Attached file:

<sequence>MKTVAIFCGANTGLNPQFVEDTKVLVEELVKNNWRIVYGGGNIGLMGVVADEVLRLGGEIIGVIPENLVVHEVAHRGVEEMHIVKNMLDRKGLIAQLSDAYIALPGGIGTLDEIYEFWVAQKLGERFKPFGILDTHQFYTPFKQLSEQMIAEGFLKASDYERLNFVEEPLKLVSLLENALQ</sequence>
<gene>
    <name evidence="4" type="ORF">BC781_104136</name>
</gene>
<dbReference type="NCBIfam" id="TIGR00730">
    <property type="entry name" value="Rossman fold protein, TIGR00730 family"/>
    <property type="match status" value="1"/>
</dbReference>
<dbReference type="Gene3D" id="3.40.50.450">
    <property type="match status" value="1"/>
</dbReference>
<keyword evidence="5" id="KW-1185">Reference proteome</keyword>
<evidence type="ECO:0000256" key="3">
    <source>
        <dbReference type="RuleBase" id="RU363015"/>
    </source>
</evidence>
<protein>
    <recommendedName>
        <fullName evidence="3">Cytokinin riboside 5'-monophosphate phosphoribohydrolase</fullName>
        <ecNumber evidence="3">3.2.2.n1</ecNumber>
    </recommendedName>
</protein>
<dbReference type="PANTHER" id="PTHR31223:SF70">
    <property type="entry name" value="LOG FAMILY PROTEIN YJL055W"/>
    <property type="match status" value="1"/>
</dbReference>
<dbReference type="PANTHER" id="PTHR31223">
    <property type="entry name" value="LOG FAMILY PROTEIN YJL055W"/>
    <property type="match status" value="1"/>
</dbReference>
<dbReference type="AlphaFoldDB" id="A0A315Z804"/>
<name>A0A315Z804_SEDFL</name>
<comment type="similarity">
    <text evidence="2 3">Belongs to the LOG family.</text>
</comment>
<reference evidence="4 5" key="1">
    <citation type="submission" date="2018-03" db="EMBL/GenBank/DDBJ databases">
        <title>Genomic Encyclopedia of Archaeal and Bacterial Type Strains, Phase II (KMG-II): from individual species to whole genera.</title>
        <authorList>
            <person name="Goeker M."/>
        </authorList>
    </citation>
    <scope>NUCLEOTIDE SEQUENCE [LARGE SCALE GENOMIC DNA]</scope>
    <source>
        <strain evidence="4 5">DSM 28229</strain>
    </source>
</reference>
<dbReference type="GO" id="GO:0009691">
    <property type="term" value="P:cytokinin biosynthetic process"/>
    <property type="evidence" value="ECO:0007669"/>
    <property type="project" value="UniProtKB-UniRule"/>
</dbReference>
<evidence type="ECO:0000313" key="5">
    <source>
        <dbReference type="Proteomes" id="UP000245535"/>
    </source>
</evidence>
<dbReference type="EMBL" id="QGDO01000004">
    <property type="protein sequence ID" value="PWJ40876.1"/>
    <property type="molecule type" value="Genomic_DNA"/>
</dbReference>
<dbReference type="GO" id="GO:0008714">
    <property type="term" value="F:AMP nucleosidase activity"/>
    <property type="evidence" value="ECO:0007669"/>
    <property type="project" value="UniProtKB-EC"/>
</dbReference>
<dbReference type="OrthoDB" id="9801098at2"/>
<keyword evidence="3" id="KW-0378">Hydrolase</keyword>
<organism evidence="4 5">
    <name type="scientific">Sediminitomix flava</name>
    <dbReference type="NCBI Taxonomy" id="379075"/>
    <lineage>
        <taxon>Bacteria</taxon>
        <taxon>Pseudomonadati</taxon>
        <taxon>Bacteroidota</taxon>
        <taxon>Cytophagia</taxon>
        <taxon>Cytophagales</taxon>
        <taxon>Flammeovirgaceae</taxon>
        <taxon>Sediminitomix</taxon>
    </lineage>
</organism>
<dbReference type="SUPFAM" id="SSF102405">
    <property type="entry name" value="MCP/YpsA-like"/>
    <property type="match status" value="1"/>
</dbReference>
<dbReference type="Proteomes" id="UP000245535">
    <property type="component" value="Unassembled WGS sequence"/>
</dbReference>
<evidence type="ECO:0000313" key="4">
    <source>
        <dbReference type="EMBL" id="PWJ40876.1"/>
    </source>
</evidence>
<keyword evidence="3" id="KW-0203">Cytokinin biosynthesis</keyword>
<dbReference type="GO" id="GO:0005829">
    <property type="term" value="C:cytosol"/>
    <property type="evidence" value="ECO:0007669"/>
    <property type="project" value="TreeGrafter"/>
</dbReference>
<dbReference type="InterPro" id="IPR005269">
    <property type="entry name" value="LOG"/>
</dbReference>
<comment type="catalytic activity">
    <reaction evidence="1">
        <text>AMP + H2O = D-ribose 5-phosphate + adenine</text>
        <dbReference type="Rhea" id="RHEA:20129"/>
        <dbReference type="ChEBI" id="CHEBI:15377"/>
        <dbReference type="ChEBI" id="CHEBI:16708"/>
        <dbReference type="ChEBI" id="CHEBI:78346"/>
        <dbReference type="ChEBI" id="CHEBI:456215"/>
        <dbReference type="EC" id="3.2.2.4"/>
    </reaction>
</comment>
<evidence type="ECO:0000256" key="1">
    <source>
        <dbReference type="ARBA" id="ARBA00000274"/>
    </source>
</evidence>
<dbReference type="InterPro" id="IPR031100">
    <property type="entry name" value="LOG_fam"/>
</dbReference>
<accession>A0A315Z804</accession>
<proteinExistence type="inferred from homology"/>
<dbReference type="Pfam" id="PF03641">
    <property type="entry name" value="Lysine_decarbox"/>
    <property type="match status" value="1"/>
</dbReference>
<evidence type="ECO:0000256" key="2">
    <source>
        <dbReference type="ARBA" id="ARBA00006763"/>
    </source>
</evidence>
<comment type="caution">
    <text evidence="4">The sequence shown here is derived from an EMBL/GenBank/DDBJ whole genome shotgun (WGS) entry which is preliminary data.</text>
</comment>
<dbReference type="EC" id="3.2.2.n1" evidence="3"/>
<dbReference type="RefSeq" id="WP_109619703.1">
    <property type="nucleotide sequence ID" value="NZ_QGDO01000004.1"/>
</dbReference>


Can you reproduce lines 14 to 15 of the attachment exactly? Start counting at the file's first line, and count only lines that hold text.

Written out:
    <source>
        <dbReference type="RuleBase" id="RU363015"/>